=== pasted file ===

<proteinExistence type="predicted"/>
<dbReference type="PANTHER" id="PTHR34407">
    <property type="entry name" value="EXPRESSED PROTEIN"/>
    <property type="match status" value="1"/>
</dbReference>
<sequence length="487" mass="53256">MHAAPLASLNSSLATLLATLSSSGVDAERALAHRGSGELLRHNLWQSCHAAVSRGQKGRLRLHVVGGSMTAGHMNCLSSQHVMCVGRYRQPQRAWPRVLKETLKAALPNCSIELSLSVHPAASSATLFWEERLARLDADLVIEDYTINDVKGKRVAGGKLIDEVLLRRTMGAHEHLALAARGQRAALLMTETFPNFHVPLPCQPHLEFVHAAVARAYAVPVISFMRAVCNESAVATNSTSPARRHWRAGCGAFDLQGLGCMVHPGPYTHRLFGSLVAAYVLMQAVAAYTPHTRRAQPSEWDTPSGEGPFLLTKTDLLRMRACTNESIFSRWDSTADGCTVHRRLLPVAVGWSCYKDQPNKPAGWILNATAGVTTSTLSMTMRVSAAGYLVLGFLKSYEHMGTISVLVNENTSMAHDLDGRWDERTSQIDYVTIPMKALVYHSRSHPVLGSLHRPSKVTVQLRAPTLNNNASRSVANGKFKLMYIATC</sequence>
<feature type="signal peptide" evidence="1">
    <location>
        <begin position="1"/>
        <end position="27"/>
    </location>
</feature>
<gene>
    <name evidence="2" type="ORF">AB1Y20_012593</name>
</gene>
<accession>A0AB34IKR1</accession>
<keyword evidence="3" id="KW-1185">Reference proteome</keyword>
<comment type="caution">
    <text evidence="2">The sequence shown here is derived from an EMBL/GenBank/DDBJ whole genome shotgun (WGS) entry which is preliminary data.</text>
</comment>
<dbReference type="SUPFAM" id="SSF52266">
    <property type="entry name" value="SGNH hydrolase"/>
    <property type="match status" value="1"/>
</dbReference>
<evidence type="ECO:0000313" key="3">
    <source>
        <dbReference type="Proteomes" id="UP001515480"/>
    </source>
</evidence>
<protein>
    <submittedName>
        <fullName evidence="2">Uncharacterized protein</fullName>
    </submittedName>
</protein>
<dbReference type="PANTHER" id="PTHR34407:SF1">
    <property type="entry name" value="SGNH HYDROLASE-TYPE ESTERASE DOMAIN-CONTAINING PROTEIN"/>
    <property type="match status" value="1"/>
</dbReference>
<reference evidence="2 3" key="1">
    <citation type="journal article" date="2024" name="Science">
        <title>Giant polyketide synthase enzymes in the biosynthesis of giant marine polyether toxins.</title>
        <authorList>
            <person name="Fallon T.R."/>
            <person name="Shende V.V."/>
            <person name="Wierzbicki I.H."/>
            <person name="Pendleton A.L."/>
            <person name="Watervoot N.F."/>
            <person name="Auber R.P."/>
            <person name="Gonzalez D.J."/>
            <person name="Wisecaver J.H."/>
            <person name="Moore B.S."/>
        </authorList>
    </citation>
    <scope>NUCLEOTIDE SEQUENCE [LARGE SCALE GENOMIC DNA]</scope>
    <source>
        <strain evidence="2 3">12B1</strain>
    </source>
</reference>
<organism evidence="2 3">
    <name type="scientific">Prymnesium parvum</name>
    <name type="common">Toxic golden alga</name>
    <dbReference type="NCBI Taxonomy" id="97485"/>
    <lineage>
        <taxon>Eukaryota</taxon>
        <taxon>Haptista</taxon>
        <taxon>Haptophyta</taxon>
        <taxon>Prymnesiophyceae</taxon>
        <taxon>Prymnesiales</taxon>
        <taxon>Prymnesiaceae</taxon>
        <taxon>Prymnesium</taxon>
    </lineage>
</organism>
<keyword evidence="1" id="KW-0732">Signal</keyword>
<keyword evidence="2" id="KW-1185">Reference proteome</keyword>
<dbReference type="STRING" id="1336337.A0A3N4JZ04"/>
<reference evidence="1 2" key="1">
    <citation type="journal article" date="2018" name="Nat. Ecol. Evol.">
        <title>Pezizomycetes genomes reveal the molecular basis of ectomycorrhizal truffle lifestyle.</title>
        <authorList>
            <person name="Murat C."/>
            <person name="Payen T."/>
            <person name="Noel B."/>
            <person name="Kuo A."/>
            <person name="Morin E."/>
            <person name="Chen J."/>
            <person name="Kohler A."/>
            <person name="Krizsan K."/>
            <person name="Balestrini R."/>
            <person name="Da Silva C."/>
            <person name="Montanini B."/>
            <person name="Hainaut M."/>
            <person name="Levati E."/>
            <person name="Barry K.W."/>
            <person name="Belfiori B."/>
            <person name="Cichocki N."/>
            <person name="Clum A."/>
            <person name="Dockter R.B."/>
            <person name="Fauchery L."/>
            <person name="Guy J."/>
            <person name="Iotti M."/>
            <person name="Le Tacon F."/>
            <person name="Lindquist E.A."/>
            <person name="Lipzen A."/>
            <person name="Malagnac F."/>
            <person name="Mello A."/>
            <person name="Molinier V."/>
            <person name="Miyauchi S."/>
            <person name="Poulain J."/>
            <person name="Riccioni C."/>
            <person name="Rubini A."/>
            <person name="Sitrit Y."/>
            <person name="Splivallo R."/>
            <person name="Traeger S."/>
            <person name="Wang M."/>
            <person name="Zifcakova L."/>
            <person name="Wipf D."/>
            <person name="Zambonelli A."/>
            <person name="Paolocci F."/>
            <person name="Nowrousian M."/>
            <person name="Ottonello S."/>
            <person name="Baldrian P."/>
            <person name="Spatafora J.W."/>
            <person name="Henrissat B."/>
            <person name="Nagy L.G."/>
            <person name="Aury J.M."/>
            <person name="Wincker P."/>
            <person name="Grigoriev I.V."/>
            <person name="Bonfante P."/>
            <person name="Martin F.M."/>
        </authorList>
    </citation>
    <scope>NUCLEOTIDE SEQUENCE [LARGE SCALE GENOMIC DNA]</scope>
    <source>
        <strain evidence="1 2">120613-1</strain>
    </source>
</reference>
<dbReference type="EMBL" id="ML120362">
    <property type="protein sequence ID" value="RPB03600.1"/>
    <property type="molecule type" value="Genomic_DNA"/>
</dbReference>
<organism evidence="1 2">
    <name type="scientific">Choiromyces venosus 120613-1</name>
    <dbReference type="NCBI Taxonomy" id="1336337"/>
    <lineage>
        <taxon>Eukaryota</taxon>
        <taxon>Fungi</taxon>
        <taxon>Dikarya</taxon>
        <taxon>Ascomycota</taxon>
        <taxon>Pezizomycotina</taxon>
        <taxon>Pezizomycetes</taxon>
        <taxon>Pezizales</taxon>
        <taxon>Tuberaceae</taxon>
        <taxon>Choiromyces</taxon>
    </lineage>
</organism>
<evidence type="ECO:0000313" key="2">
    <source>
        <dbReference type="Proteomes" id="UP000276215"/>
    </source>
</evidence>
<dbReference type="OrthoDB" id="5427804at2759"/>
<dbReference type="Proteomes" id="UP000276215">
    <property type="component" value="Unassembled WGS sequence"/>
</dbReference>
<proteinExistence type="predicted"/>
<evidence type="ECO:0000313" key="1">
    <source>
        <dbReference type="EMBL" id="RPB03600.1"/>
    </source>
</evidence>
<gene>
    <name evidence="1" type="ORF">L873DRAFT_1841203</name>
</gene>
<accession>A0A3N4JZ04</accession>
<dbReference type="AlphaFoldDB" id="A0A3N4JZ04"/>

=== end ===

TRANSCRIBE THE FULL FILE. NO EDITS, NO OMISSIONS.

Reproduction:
<proteinExistence type="predicted"/>
<dbReference type="PANTHER" id="PTHR34407">
    <property type="entry name" value="EXPRESSED PROTEIN"/>
    <property type="match status" value="1"/>
</dbReference>
<sequence length="487" mass="53256">MHAAPLASLNSSLATLLATLSSSGVDAERALAHRGSGELLRHNLWQSCHAAVSRGQKGRLRLHVVGGSMTAGHMNCLSSQHVMCVGRYRQPQRAWPRVLKETLKAALPNCSIELSLSVHPAASSATLFWEERLARLDADLVIEDYTINDVKGKRVAGGKLIDEVLLRRTMGAHEHLALAARGQRAALLMTETFPNFHVPLPCQPHLEFVHAAVARAYAVPVISFMRAVCNESAVATNSTSPARRHWRAGCGAFDLQGLGCMVHPGPYTHRLFGSLVAAYVLMQAVAAYTPHTRRAQPSEWDTPSGEGPFLLTKTDLLRMRACTNESIFSRWDSTADGCTVHRRLLPVAVGWSCYKDQPNKPAGWILNATAGVTTSTLSMTMRVSAAGYLVLGFLKSYEHMGTISVLVNENTSMAHDLDGRWDERTSQIDYVTIPMKALVYHSRSHPVLGSLHRPSKVTVQLRAPTLNNNASRSVANGKFKLMYIATC</sequence>
<feature type="signal peptide" evidence="1">
    <location>
        <begin position="1"/>
        <end position="27"/>
    </location>
</feature>
<gene>
    <name evidence="2" type="ORF">AB1Y20_012593</name>
</gene>
<accession>A0AB34IKR1</accession>
<keyword evidence="3" id="KW-1185">Reference proteome</keyword>
<comment type="caution">
    <text evidence="2">The sequence shown here is derived from an EMBL/GenBank/DDBJ whole genome shotgun (WGS) entry which is preliminary data.</text>
</comment>
<dbReference type="SUPFAM" id="SSF52266">
    <property type="entry name" value="SGNH hydrolase"/>
    <property type="match status" value="1"/>
</dbReference>
<evidence type="ECO:0000313" key="3">
    <source>
        <dbReference type="Proteomes" id="UP001515480"/>
    </source>
</evidence>
<protein>
    <submittedName>
        <fullName evidence="2">Uncharacterized protein</fullName>
    </submittedName>
</protein>
<dbReference type="PANTHER" id="PTHR34407:SF1">
    <property type="entry name" value="SGNH HYDROLASE-TYPE ESTERASE DOMAIN-CONTAINING PROTEIN"/>
    <property type="match status" value="1"/>
</dbReference>
<reference evidence="2 3" key="1">
    <citation type="journal article" date="2024" name="Science">
        <title>Giant polyketide synthase enzymes in the biosynthesis of giant marine polyether toxins.</title>
        <authorList>
            <person name="Fallon T.R."/>
            <person name="Shende V.V."/>
            <person name="Wierzbicki I.H."/>
            <person name="Pendleton A.L."/>
            <person name="Watervoot N.F."/>
            <person name="Auber R.P."/>
            <person name="Gonzalez D.J."/>
            <person name="Wisecaver J.H."/>
            <person name="Moore B.S."/>
        </authorList>
    </citation>
    <scope>NUCLEOTIDE SEQUENCE [LARGE SCALE GENOMIC DNA]</scope>
    <source>
        <strain evidence="2 3">12B1</strain>
    </source>
</reference>
<organism evidence="2 3">
    <name type="scientific">Prymnesium parvum</name>
    <name type="common">Toxic golden alga</name>
    <dbReference type="NCBI Taxonomy" id="97485"/>
    <lineage>
        <taxon>Eukaryota</taxon>
        <taxon>Haptista</taxon>
        <taxon>Haptophyta</taxon>
        <taxon>Prymnesiophyceae</taxon>
        <taxon>Prymnesiales</taxon>
        <taxon>Prymnesiaceae</taxon>
        <taxon>Prymnesium</taxon>
    </lineage>
</organism>
<keyword evidence="1" id="KW-0732">Signal</keyword>
<keyword evidence="2" id="KW-1185">Reference proteome</keyword>
<dbReference type="STRING" id="1336337.A0A3N4JZ04"/>
<reference evidence="1 2" key="1">
    <citation type="journal article" date="2018" name="Nat. Ecol. Evol.">
        <title>Pezizomycetes genomes reveal the molecular basis of ectomycorrhizal truffle lifestyle.</title>
        <authorList>
            <person name="Murat C."/>
            <person name="Payen T."/>
            <person name="Noel B."/>
            <person name="Kuo A."/>
            <person name="Morin E."/>
            <person name="Chen J."/>
            <person name="Kohler A."/>
            <person name="Krizsan K."/>
            <person name="Balestrini R."/>
            <person name="Da Silva C."/>
            <person name="Montanini B."/>
            <person name="Hainaut M."/>
            <person name="Levati E."/>
            <person name="Barry K.W."/>
            <person name="Belfiori B."/>
            <person name="Cichocki N."/>
            <person name="Clum A."/>
            <person name="Dockter R.B."/>
            <person name="Fauchery L."/>
            <person name="Guy J."/>
            <person name="Iotti M."/>
            <person name="Le Tacon F."/>
            <person name="Lindquist E.A."/>
            <person name="Lipzen A."/>
            <person name="Malagnac F."/>
            <person name="Mello A."/>
            <person name="Molinier V."/>
            <person name="Miyauchi S."/>
            <person name="Poulain J."/>
            <person name="Riccioni C."/>
            <person name="Rubini A."/>
            <person name="Sitrit Y."/>
            <person name="Splivallo R."/>
            <person name="Traeger S."/>
            <person name="Wang M."/>
            <person name="Zifcakova L."/>
            <person name="Wipf D."/>
            <person name="Zambonelli A."/>
            <person name="Paolocci F."/>
            <person name="Nowrousian M."/>
            <person name="Ottonello S."/>
            <person name="Baldrian P."/>
            <person name="Spatafora J.W."/>
            <person name="Henrissat B."/>
            <person name="Nagy L.G."/>
            <person name="Aury J.M."/>
            <person name="Wincker P."/>
            <person name="Grigoriev I.V."/>
            <person name="Bonfante P."/>
            <person name="Martin F.M."/>
        </authorList>
    </citation>
    <scope>NUCLEOTIDE SEQUENCE [LARGE SCALE GENOMIC DNA]</scope>
    <source>
        <strain evidence="1 2">120613-1</strain>
    </source>
</reference>
<dbReference type="EMBL" id="ML120362">
    <property type="protein sequence ID" value="RPB03600.1"/>
    <property type="molecule type" value="Genomic_DNA"/>
</dbReference>
<organism evidence="1 2">
    <name type="scientific">Choiromyces venosus 120613-1</name>
    <dbReference type="NCBI Taxonomy" id="1336337"/>
    <lineage>
        <taxon>Eukaryota</taxon>
        <taxon>Fungi</taxon>
        <taxon>Dikarya</taxon>
        <taxon>Ascomycota</taxon>
        <taxon>Pezizomycotina</taxon>
        <taxon>Pezizomycetes</taxon>
        <taxon>Pezizales</taxon>
        <taxon>Tuberaceae</taxon>
        <taxon>Choiromyces</taxon>
    </lineage>
</organism>
<evidence type="ECO:0000313" key="2">
    <source>
        <dbReference type="Proteomes" id="UP000276215"/>
    </source>
</evidence>
<dbReference type="OrthoDB" id="5427804at2759"/>
<dbReference type="Proteomes" id="UP000276215">
    <property type="component" value="Unassembled WGS sequence"/>
</dbReference>
<proteinExistence type="predicted"/>
<evidence type="ECO:0000313" key="1">
    <source>
        <dbReference type="EMBL" id="RPB03600.1"/>
    </source>
</evidence>
<gene>
    <name evidence="1" type="ORF">L873DRAFT_1841203</name>
</gene>
<accession>A0A3N4JZ04</accession>
<dbReference type="AlphaFoldDB" id="A0A3N4JZ04"/>